Six-year-old Lili Mitchell had a theory about why Santa ditched his reindeer for huskies during an early visit to the Seabee base Friday: Reindeer are just too slow.
"He didn't want to be late," said Lili, among scores of children who turned out with their parents to view Santa Claus as he toured the Naval Construction Battalion Center.
Lili wasn't kidding. Santa's eight little huskies ran their hearts out during the visit, clicking along at a good 15 mph as they whisked the jolly guy in the red suit through the base's neighborhoods.
Santa was mushing dogs owned by base engineer Preston Springston, who has been racing Siberian and Chinook huskies for more than five years.
For the past three years Springston has surprised Navy families with Santa's visit.
Children watched in awe Friday as Springston unloaded the eight hyper dogs and clipped them to the side of his truck. The dogs, so eager to run they could barely stand it, yelped and tried to cozy up to the nearby children.
Erik Bolin, 5, who lives on the base, wanted to know if the dogs were "magic huskies." He was especially curious as to whether the animals, many of them just puppies, had sharp teeth and whether they could fly.
Springston eventually hooked the dogs to a four-wheeled "sled" with all-terrain tires, a steering wheel and brakes.
And they were off, led by a base police car, its lights flashing and siren blaring.
Families poured out of their homes as Santa--who under that beard and suit bore a striking resemblance to Springston's 22-year-old son, Adam--did his best to hang on. It was a wild ride, driven by dogs who live to run. "Merry Christmas!" he shouted.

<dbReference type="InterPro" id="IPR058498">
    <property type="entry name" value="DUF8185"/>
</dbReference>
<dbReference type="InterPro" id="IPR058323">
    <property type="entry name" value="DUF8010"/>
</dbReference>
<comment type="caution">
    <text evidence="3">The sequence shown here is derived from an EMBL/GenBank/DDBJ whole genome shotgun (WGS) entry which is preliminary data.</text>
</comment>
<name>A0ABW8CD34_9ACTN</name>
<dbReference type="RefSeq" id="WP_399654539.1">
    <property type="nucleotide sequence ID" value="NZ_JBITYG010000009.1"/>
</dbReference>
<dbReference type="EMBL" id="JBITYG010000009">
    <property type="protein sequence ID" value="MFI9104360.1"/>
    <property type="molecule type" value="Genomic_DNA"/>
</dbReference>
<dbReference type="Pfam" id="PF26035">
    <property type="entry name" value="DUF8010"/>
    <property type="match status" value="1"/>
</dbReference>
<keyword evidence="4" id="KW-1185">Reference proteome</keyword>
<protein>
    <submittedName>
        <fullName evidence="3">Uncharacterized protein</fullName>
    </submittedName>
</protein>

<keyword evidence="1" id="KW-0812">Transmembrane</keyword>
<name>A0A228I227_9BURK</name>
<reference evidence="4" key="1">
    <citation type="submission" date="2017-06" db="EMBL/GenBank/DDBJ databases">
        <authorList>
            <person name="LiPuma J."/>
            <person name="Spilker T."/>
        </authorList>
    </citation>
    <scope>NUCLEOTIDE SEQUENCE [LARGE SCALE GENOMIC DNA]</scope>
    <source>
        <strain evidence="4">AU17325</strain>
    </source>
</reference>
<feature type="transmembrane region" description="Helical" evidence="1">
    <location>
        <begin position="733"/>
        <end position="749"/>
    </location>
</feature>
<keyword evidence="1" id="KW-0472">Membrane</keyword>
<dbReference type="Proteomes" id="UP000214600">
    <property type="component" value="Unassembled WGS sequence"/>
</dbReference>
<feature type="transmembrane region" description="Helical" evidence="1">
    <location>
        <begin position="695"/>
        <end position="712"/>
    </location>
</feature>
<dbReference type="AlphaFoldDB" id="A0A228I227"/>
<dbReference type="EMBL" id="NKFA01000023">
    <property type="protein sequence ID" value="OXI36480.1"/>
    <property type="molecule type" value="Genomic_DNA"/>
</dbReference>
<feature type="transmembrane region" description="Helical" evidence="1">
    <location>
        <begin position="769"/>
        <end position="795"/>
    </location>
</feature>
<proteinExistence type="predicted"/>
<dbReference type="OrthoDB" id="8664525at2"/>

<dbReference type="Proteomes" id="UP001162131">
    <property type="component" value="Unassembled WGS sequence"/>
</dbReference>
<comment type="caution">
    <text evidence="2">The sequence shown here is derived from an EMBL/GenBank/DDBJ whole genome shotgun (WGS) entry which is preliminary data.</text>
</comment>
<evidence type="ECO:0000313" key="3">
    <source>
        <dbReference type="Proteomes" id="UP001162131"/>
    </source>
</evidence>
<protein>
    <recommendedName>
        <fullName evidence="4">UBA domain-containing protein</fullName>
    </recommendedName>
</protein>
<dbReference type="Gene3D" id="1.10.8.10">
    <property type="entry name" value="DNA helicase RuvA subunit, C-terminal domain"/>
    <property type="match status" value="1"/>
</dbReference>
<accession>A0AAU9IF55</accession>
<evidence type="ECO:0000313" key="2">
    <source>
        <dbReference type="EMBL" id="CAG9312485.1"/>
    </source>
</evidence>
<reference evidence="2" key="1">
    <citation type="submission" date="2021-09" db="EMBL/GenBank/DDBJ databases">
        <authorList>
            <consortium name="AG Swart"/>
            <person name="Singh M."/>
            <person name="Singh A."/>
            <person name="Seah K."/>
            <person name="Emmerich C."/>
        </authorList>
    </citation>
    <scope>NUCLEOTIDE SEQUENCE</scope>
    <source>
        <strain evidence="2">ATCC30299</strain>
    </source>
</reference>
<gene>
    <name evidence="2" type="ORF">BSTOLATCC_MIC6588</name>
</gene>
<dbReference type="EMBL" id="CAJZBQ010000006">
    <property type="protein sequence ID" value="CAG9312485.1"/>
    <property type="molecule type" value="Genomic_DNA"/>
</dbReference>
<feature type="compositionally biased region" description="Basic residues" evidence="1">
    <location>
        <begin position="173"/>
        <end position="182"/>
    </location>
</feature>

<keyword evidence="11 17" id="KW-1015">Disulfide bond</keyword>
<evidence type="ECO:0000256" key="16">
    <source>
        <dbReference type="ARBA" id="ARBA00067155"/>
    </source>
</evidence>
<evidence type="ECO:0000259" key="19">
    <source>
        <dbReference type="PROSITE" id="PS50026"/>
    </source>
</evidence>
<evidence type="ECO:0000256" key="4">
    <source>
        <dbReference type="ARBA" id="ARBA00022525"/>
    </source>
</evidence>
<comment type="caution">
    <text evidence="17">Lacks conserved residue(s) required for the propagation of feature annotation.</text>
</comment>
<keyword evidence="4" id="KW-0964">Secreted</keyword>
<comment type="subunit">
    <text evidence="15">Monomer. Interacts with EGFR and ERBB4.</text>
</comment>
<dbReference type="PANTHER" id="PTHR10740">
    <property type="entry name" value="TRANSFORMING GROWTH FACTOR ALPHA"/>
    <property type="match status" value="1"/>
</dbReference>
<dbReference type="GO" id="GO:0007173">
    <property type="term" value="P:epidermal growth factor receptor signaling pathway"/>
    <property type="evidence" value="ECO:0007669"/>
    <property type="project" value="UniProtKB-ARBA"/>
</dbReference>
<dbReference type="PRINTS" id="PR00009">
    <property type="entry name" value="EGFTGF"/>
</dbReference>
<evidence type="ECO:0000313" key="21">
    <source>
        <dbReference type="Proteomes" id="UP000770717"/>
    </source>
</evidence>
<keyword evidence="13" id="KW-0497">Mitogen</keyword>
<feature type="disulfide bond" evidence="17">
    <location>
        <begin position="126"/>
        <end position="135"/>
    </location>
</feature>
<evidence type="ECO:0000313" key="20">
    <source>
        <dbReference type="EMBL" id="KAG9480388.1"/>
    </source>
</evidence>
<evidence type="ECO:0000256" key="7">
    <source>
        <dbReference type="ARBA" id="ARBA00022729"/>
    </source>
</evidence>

The families standing on their lawns grinned. They wrinkled their brows, not quite sure what they were seeing. But the sled sped on, seemingly skidding around corners.
Two weeks earlier, Santa made the same run for families at the Point Mugu Naval Air Station.
The Springstons' sled-dog hobby, and the holiday tradition it spawned, happened by accident.
Preston Springston brought a hyperactive husky named Czar home from the pound about eight years ago. When obedience training didn't calm the big dog down, Springston began taking Czar for runs on his bike. Then he let the dog tow him on snow skis. Then it occurred to him, "You know, I'd go faster with two dogs."
Today, the family, which lives in Silver Strand Beach, has five sled dogs. Three of the puppies that towed Santa on Friday were loaners from friends.
Preston Springston trains his dogs with the wheeled sled on beach, pavement or pasture--anywhere they can run. And he races in California's mountain areas--with moderate success.
"We're never going to win," he said, laughing as he surveyed his team of dogs, panting after doing their part for Santa and the children.
The big-time Alaskan teams win races, he said. His team is more about fun and usually makes a decent showing. The goal, he said, is simply to get the dogs to work hard together--and leave each other alone during the race.
The huskies can be mischievous, he said. Sometimes the temptation to play with the dog to your right is just too much for a husky during a long race, but most of the time they behave.
"I've had to kick some dogs off the team for fighting," he said.
He suggested the husky-drawn Santa run through the base three years ago, and his son got involved when the guy who was expected to don Santa's suit backed out, said Adam, who studies physical education and human movement at Cal Lutheran and pitches in the minor leagues for the Dodgers.
So Adam reluctantly got stuck with the gig. Now he loves it.
"It's good karma, playing with the kids," he said.